• the cancer has spread from your liver to surrounding blood vessels, lymph nodes, or other parts of your body
  • you have medications or health conditions that raise your risk of complications

Before a liver transplant can be performed, a suitable liver donor must be found. The wait time for a donor may be long. Your doctor may recommend other treatments while you wait for a transplant.

Risks and side effects

A liver transplant is a major operation. It can cause serious side effects, including:

  • bile duct leaks
  • blood clots
  • bleeding
  • infection
  • reactions to anesthesia

Your immune system may also see the donor liver as a foreign invader it needs to attack. That means it’s possible that your body will reject the transplant.

Anti-rejection medications known as immunosuppressants can help stop your body from rejecting the donor liver.

Immunosuppressants reduce the number of white blood cells produced by your immune system to lower the odds that your body will reject the donor liver.

If you have cancer that’s spread outside of your liver, immunosuppressants may raise your risk of:

  • severe infections
  • weakened bones and osteoporosis
  • kidney damage
  • high blood pressure
  • high cholesterol
  • diabetes
  • anemia (low red blood cell count)
  • blood clotting problems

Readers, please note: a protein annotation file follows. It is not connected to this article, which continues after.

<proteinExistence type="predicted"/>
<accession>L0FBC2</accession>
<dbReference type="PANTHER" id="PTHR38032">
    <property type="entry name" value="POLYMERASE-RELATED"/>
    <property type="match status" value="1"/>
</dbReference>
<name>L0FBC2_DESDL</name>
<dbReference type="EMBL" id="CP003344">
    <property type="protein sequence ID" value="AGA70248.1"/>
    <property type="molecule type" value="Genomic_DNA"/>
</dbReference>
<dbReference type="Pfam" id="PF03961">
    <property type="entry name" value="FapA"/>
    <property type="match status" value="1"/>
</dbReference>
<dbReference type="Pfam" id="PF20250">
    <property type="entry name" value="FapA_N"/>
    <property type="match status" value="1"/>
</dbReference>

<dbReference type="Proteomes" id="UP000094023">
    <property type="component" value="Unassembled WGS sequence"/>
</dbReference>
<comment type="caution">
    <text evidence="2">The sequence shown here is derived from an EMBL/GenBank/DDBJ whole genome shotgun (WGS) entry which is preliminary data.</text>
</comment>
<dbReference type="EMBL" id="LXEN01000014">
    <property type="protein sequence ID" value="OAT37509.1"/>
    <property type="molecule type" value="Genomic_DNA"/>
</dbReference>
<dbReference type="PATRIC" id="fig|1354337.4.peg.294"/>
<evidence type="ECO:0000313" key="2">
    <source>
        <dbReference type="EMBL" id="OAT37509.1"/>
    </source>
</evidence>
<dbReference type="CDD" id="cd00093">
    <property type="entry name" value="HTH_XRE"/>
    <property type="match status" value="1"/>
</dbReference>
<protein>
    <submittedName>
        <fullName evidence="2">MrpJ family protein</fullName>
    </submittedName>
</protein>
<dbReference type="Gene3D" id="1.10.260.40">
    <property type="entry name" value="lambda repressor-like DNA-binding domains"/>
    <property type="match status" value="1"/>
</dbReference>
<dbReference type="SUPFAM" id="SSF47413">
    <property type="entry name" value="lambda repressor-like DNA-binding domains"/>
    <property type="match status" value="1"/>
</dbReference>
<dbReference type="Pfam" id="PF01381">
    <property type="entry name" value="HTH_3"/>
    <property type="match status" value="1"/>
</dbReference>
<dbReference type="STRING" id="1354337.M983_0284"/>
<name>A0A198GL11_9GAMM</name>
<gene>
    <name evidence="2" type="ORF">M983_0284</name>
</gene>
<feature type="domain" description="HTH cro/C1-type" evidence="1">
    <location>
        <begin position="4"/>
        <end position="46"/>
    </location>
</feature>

Your doctor will order regular blood tests to monitor for signs of liver rejection and check how your blood is clotting.

Your doctor can also teach you how to recognize potential signs and symptoms of liver rejection and other potential complications.

Your provider might recommend other liver cancer treatments after partial hepatectomy to reduce the risk of the cancer returning. Nonsurgical treatments may also be an option if surgery isn’t possible, or if cancer returns after surgery.

Nonsurgical liver cancer treatments include:

  • chemotherapy
  • targeted therapy
  • immunotherapy
  • radiation therapy
  • ablation therapy
  • embolization therapy

Talk with your doctor about the potential risks and benefits of any treatments they recommend.

Your outlook following partial hepatectomy or liver transplant depends on multiple factors, including:

  • your overall health
  • the type of surgery you have
  • the number, location, and size of tumors in your body
  • whether or not you develop complications from surgery

In some cases, partial hepatectomy or liver transplant cures liver cancer. It’s also possible for liver cancer to return after surgery.

For the best possible outcome, it’s important to follow your doctor’s instructions for follow-up care:

  • Attend your scheduled follow-up appointments.
  • Take your prescribed treatments.
  • Practice healthy lifestyle habits.

Let your provider know if you develop any new symptoms or changes in your health. In some cases, they may order tests to check for potential complications from treatment or if the cancer has returned or spread.

Depending on your condition and overall health, your treatment plan for liver cancer might include partial hepatectomy or liver transplant.

Your doctor can help you weigh the potential benefits and risks of surgery to determine whether it’s the right option for you.

Your treatment plan may also include additional therapies to help relieve symptoms of cancer or manage potential side effects from treatment.